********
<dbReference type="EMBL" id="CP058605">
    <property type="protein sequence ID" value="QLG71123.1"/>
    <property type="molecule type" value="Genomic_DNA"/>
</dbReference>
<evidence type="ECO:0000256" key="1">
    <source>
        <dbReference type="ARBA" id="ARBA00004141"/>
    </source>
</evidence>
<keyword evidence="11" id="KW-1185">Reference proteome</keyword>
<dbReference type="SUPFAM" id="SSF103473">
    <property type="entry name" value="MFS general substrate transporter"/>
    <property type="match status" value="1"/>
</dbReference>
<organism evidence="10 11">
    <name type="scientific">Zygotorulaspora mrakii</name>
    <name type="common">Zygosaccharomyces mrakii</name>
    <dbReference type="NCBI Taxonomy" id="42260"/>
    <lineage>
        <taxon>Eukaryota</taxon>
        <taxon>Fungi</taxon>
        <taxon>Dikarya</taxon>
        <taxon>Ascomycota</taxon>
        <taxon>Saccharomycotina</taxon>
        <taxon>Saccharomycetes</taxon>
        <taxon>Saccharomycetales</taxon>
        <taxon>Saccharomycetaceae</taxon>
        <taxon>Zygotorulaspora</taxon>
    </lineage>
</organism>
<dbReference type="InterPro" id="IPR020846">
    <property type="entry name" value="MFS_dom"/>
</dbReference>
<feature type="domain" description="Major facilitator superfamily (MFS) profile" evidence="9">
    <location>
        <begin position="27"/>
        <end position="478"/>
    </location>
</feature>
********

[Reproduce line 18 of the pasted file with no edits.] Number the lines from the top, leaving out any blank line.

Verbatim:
    <dbReference type="NCBI Taxonomy" id="42260"/>